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I am not happy with the accepted answer to Append an object to a list in R in amortized constant time?

> list1 <- list("foo", pi)
> bar <- list("A", "B")

How can I append new element bar to list1? Clearly, c() does not work, it flattens bar:

> c(list1, bar)
[[1]]
[1] "foo"

[[2]]
[1] 3.141593

[[3]]
[1] "A"

[[4]]
[1] "B"

Assignment to index works:

> list1[[length(list1)+1]] <- bar
> list1
[[1]]
[1] "foo"

[[2]]
[1] 3.141593

[[3]]
[[3]][[1]]
[1] "A"

[[3]][[2]]
[1] "B"

What is the efficiency of this method? Is there a more elegant way?

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9  
c(list1,list(bar))? Please use package microbenchmark to benchmark this yourself. –  Roland Jun 11 '13 at 14:28

2 Answers 2

up vote 4 down vote accepted

Adding elements to a list is very slow when doing it one element at a time. See these two examples:

I'm keeping the Result variable in the global environment to avoid copies to evaluation frames and telling R where to look for it with .GlobalEnv$, to avoid a blind search with <<-:

Result <- list()

AddItemNaive <- function(item)
{
    .GlobalEnv$Result[[length(.GlobalEnv$Result)+1]] <- item
}

system.time(for(i in seq_len(2e4)) AddItemNaive(i))
#   user  system elapsed 
#  15.60    0.00   15.61 

Slow. Now let's try the second approach:

Result <- list()

AddItemNaive2 <- function(item)
{
    .GlobalEnv$Result <- c(.GlobalEnv$Result, item)
}

system.time(for(i in seq_len(2e4)) AddItemNaive2(i))
#   user  system elapsed 
#  13.85    0.00   13.89

Still slow.

Now let's try using an environment, and creating new variables within this environment instead of adding elements to a list. The issue here is that variables must be named, so I'll use the counter as a string to name each item "slot":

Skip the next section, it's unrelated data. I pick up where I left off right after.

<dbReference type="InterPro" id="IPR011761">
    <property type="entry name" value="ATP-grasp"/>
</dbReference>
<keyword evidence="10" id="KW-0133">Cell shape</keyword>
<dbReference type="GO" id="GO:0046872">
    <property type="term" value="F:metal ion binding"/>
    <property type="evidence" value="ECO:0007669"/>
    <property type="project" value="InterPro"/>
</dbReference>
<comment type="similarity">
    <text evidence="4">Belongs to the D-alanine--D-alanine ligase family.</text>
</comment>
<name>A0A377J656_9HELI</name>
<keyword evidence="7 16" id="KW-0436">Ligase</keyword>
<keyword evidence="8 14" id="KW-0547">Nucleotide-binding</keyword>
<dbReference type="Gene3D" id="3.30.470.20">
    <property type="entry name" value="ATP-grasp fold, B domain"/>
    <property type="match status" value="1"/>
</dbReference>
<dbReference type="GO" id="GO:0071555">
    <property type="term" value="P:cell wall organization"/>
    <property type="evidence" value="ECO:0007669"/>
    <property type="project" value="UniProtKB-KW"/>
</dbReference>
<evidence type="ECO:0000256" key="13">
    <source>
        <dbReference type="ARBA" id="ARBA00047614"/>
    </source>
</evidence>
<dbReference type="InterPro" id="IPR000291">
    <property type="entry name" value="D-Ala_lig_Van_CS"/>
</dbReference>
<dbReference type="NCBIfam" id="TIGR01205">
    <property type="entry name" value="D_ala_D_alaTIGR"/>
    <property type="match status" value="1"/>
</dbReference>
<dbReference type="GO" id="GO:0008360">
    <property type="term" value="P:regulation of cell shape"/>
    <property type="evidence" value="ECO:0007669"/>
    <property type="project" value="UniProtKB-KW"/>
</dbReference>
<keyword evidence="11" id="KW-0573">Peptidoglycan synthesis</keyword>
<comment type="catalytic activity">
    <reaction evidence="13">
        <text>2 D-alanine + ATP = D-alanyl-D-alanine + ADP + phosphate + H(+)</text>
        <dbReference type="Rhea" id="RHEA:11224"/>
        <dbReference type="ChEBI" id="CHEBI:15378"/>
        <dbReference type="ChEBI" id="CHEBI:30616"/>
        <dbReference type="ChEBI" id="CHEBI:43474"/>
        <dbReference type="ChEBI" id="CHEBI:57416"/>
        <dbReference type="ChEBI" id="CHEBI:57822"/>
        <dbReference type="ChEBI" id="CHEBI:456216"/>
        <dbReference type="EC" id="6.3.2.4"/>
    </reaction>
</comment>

Counter <- 0
Result <- new.env()

AddItemEnvir <- function(item)
{
    .GlobalEnv$Counter <- .GlobalEnv$Counter + 1

    .GlobalEnv$Result[[as.character(.GlobalEnv$Counter)]] <- item
}

system.time(for(i in seq_len(2e4)) AddItemEnvir(i))
#   user  system elapsed 
#   0.36    0.00    0.38 

Whoa much faster. :-) It may be a little awkward to work with, but it works.

A final approach uses a list, but instead of augmenting its size one element at a time, it doubles the size each time the list is full. The list size is also kept in a dedicated variable, to avoid any slowdown using length:

Counter <- 0
Result <- list(NULL)
Size <- 1

AddItemDoubling <- function(item)
{
    if( .GlobalEnv$Counter == .GlobalEnv$Size )
    {
        length(.GlobalEnv$Result) <- .GlobalEnv$Size <- .GlobalEnv$Size * 2
    }

    .GlobalEnv$Counter <- .GlobalEnv$Counter + 1

    .GlobalEnv$Result[[.GlobalEnv$Counter]] <- item
}

system.time(for(i in seq_len(2e4)) AddItemDoubling(i))
#   user  system elapsed 
#   0.22    0.00    0.22

It's even faster. And as easy to a work as any list.

Let's try these last two solutions with more iterations:

Counter <- 0
Result <- new.env()

system.time(for(i in seq_len(1e5)) AddItemEnvir(i))
#   user  system elapsed 
#  27.72    0.06   27.83 


Counter <- 0
Result <- list(NULL)
Size <- 1

system.time(for(i in seq_len(1e5)) AddItemDoubling(i))
#   user  system elapsed 
#   9.26    0.00    9.32

Well, the last one is definetely the way to go.

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I tried the first approach with [[]] with different number of elements: 2e3 runs 100x faster than 2e4, clearly O(N^2), so the whole list is being copied. On the other hand, assigning to different variable name each time takes about 20x time for 2e5 elements compared to 2e4 elements, which is O(N) -- performance that what I would expect from adding an element to a list. –  user443854 Jun 11 '13 at 17:39

It's very easy. You just need to add it in the following way :

list1$bar <- bar
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